You can teach phonics in many different ways. You can use word or picture cards, magnetic letters, letter tiles, games, or even more traditional methods. However, if you want phonics instruction to be effective, you need to know the content (e.g., consonants, short vowels, digraphs) that you are teaching and the order in which children typically learn, and thus that you will teach, that content. We call this a scope and sequence.8 Across decades, evidence has accumulated to suggest that systematic phonics instruction with a scope and sequence will produce better outcomes than instruction that does not follow a scope and sequence.9
In 1997, Congress asked the Director of the National Institute of Child Health and Human Development (NICHD) at the National Institutes of Health, in consultation with the Secretary of Education, to convene a national panel to assess the effectiveness of different approaches used to teach children to read. The National Reading Panel examined quantitative research studies on many areas of reading instruction, including phonics and whole language. The resulting report Teaching Children to Read: An Evidence-based Assessment of the Scientific Research Literature on Reading and its Implications for Reading Instruction was published in 2000 and provides a comprehensive review of what is known about best practices in reading instruction in the U.S.[23][24] The panel reported that several reading skills are critical to becoming good readers: phonemic awareness, phonics for word identification, fluency, vocabulary and text comprehension. With regard to phonics, their meta-analysis of hundreds of studies confirmed the findings of the National Research Council: teaching phonics (and related phonics skills, such as phonemic awareness) is a more effective way to teach children early reading skills than is embedded phonics or no phonics instruction.[25] The panel found that phonics instruction is an effective method of teaching reading for students from kindergarten through 6th grade, and for all children who are having difficulty learning to read. They also found that phonics instruction benefits all ages in learning to spell. They also reported that teachers need more education about effective reading instruction, both pre-service and in-service.
The executive summary states, "The evidence is clear ... that direct systematic instruction in phonics during the early years of schooling is an essential foundation for teaching children to read. Findings from the research evidence indicate that all students learn best when teachers adopt an integrated approach to reading that explicitly teaches phonemic awareness, phonics, fluency, vocabulary knowledge and comprehension." The Inquiry Committee also states that the apparent dichotomy between phonics and the whole-Language approach to teaching "is false". However, it goes on to say "It was clear, however, that systematic phonics instruction is critical if children are to be taught to read well, whether or not they experience reading difficulties."[44]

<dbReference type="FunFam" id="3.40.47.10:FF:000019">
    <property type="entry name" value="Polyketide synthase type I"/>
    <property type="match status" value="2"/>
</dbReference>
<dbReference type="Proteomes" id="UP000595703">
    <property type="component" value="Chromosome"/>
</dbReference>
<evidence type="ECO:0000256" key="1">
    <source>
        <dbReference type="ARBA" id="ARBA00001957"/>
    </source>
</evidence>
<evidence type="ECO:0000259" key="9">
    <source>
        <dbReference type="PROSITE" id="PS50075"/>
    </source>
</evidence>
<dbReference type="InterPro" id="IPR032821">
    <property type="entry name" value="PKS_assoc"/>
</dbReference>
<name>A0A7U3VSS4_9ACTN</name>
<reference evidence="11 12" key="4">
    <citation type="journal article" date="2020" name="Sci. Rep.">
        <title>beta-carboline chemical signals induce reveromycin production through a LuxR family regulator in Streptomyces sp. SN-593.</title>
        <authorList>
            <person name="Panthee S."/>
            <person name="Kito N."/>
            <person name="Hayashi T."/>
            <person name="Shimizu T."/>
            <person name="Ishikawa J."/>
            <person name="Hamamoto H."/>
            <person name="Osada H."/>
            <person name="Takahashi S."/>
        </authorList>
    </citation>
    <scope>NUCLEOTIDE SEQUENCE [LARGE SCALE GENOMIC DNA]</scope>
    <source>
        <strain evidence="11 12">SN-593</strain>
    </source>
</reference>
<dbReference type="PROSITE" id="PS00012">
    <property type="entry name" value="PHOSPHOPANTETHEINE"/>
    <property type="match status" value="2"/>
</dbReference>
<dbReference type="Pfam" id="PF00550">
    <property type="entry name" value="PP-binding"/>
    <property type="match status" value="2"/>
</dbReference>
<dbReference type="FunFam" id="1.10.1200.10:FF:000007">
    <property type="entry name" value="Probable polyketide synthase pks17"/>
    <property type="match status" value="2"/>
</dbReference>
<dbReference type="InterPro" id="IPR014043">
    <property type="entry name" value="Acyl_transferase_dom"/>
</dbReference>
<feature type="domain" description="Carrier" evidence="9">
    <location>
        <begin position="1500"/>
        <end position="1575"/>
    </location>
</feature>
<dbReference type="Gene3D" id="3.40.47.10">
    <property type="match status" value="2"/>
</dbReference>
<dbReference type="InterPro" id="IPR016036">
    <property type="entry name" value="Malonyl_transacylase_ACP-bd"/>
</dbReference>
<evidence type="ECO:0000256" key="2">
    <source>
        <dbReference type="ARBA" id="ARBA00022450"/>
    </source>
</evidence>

Our field has long had a problem with teachers devoting an inadequate amount of time to phonics instruction. Although some children will pick up word reading with little instructional effort, many require considerable instruction to master the complex task of looking at a series of lines and curves to ascertain the spoken word they represent. In languages in which there is a relatively simple relationship between letters and sounds, such as Finnish and Spanish, by the middle of first grade, children are able to read real words and pseudo-words in the language accurately almost 100 percent of the time.* In languages in which the relationships are somewhat more complex, such as Danish and French, children are about 70 percent accurate by that time point. In English, in which the relationship between letters and sounds is extremely complex, children are about 40 percent accurate at that point.2 Put another way, English word reading requires a lot more effort to teach and learn than many other languages.
Short vowel+consonant patterns involve the spelling of the sounds /k/ as in peek, /dʒ/ as in stage, and /tʃ/ as in speech. These sounds each have two possible spellings at the end of a word, ck and k for /k/, dge and ge for /dʒ/, and tch and ch for /tʃ/. The spelling is determined by the type of vowel that precedes the sound. If a short vowel precedes the sound, the former spelling is used, as in pick, judge, and match. If a short vowel does not precede the sound, the latter spelling is used, as in took, barge, and launch.
Your child will probably learn phonics in kindergarten through second grade. In kindergarten, children usually learn the sounds of the consonant letters (all letters except the vowels a, e, i, o, and u). First- and second-graders typically learn all the sounds of letters, letter combinations, and word parts (such as “ing” and “ed”). They practice reading and spelling words containing those letters and patterns. Second-graders typically review and practice the phonics skills they have learned to make spelling and reading smooth and automatic.